He didn't have much to work with, did he? I felt the characters and dialogue were lame. They exist to serve Sandersons' misguided telos. He may have missed some opportunities in voicing the female characters, but again: where's the motivation?
Yes, the "aspects" were fairly interesting.
I think Brandon Sanderson's strength lies in the longer novel format in fantasy realms. That's where his creative heart beats. I wouldn't be interested in reading an expanded treatment or series based on this novella, it might turn out to be another ponderous Randian (or Orson Scott Cardian) slog. Although it is a brief story, I didn't sense in any way the love of the characters or the world he created, that is inherent in some of his other (longer) creations.
Just two hours? This is a short story, not a book. For the cost I would expect MUCH more.
Considering that Legion only took two hours to listen to, I don't begrudge the time I spent with it, even though I wasn't particularly impressed with it.
My real issue with Legion was the direction that the plot went. I actually loved the opening and the concept of Stephen Leeds with his aspects. If Sanderson had dug into Leeds’ mental state, I would have been all over this. I mean, this guy can skim a book on a language and create a brand new aspect to serve as a translator for him in that language. His aspects know all sorts of things that he “doesn’t” know. Then there’s the fact that when they do things, he was really the one doing them, though I’m not sure what it meant when we learn that two of his aspects are in a relationship. Does this signify masturbation? It’s weird, but it’s all quite astounding and I want to know more.
Instead, Legion is a mystery, rather than a character study. It has a bit of a noir feel, which will likely appeal to many readers, but is of limited interest to me personally. This has never been my genre of choice, because I find the lack of characterization disappointing. Still, I can be down with a mystery. The real problem is how Christian the ultimate plot feels. I was not comfortable with that.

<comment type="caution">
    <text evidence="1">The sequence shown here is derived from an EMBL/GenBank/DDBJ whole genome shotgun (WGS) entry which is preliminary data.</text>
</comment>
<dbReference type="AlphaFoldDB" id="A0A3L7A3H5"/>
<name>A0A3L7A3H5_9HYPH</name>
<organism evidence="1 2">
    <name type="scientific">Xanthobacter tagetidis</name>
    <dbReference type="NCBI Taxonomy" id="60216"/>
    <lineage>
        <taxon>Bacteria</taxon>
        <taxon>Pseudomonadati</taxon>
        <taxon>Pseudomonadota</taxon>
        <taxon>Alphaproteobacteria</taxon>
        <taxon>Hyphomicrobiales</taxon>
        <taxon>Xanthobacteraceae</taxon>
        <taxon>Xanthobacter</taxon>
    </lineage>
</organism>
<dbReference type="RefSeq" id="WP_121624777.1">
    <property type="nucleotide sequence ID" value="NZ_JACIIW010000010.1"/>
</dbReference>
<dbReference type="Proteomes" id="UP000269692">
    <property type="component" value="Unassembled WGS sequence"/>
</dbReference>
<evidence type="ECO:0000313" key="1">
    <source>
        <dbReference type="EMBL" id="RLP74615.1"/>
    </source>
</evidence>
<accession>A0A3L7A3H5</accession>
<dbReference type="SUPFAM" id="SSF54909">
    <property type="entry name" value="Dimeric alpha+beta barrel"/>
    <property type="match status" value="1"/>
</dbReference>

The narration was fine. I wasn't wowed, but it matched the story well enough.
30+ IT/Geek Male. Used to read lots, but now the "reading" is best done via audible.
I overall enjoyed this book, it's great for a quick escape, but nothing about this book stands out, either positively or negatively.
I was thinking it should be a lot longer, but then I didn't like it much - so maybe I wouldn't have liked it any longer. The writing was just... It seemed like it was written so that maybe a teenager might like it - somebody younger who is just getting into reading on their own. It came off as a little below my reading level - which really isn't above average. I'm 31, and read (listen) one book a month. I think some interesting things could have been done with all the ingredients, but it ended up turning me off. And then, the book ends without really wrapping up the story. I feel like I got a 1/3rd of a story out of it - bribing me to buy the next one. No thanks.
No - that would be pretty embarrassing if I recommended a book like this.
Yeah I guess
Some of the characters were getting interesting - but even still they were a tad cliche and predictable.